BY FEYI BANKOLE
She’s one woman not known for mincing words. Her Excellency, the First Lady of Lagos State, Dame Emmanuella Abimbola Fashola, was a delight to be with. Her eloquence was charming and I would have had this interview run for hours.
These traits are however always bellied by her humble and calm disposition. In this interview, she shares her experiences as a First Lady, her regrets and aspirations, and also points at factors inhibiting women’s progress in politics. Enjoy!!
What has been your experience, working with Lagos State women?
It’s been eye-opening; coming from where I’m coming from and then seeing what politics is all about. Initially, it was very difficult for me to fit in because I’m not used to the characteristics of the women I met on ground. I’m the kind of person who can’t hide myself, so, if anything goes wrong around me, you immediately know because I show my expression. So, wherever necessary, I try to do correction. Some love it; some do not, and you find that some of them call me ‘principle’.
How have you been able to blend these qualities with the challenges of being a First Lady?
The strength really has been my upbringing, my husband and God. I’m just myself; I’ve not changed for one day! Those who know me say they are always able to predict my response or reaction to certain issues.
What’s your opinion on the claim by many female politicians that women are the ones pulling down one another?
That’s one expression I always warn women against because I believe it is those that are bad that want to promote that kind of statement. Just like Chief(Mrs.)Oluremi Tinubu will always say, if a fellow woman does not do anything for you today, tomorrow, she may be the first to do something good for you! That’s why I always tell women to ignore the few bad eggs who might want to spoil whatever their ambitions might be. It’s just like our country; it’s a few people that are doing the bad things.
Isn’t this ‘pull-down syndrome’ a major factor militating against women in politics?
I don’t think it is. I think the only thing is that women have not been able to summon up the courage, and our democracy too is not encouraging. This is aside from the nocturnal meetings held by political parties, which is not favourable to women. Women like the Deputy Governor of Lagos State, Mrs.Adefulire, are however not deterred by such meetings. She would tell you that even when they fix meetings for 2am, she is there! They know married women would always find it difficult, but the fact is that if your husband keys into your passion, he would always allow you attend these nocturnal meetings.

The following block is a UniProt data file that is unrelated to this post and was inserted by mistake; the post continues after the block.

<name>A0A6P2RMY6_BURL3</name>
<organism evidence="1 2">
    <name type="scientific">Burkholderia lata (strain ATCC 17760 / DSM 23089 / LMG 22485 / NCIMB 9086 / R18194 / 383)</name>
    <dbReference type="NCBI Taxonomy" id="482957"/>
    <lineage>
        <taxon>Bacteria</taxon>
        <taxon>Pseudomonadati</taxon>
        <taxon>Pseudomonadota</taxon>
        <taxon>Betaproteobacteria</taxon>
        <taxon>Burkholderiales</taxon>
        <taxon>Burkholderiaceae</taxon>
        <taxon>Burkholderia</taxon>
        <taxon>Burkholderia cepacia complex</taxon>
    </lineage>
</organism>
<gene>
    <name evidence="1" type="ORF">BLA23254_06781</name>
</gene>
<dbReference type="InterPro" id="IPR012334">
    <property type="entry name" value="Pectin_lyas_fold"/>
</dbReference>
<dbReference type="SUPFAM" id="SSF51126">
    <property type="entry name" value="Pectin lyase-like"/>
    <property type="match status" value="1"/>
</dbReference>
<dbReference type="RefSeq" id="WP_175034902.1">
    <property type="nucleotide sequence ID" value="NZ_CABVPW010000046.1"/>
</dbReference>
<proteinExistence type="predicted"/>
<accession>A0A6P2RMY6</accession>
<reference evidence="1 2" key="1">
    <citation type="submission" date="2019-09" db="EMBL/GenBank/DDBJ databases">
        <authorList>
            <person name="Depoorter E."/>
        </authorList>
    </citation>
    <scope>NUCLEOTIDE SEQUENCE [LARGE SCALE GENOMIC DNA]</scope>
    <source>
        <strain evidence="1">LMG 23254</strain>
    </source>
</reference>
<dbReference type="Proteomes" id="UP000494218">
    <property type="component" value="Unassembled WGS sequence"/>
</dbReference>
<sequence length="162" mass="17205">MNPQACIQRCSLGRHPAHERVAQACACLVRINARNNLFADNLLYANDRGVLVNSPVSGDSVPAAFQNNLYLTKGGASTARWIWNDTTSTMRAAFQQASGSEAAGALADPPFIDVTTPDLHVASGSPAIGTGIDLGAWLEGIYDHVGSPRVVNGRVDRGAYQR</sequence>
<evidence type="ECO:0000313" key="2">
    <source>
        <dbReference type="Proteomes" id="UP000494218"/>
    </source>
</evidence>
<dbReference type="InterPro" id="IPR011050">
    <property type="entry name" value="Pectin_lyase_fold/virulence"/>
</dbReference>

Most female political aspirants claim funding is always a hindrance, but is that true?
Money is not a problem as such; the most important thing is to be relevant within your community. When your community sees that you’re relevant, they will always be willing to support your election in every way! In fact, they will be the ones to choose you, and be canvassing for you! We’ll get to a stage where the populace will no longer be voting for money but for credibility and for people they can always access!
Like I tell women, the Committee of Wives of Lagos State Officials which I chair, is always ready to support any passionate and credible woman who wants to go into politics. KIND has done such in the past! I talk to women who are CEOs and who are in other top leadership positions, like the WIMBIZ women and all, and I let them know they cannot really make impact unless they go out of the box to discover which of them could do well in politics! They must leave their comfort zones! It is the people in government that make policies which affect businesses!
What about you; don’t you have your eyes on politics?
I do not have my eye on politics, but I have them only on good governance. I’m not interested in politics!
I have an eye in asking our elected leaders: “What have you done for us?” I have an eye in questioning you and in you doing the right things in whatever job you’re doing. I have an eye in promoting things that would make us forge ahead as one. I have an eye in building our diversities, and not using it to separate us.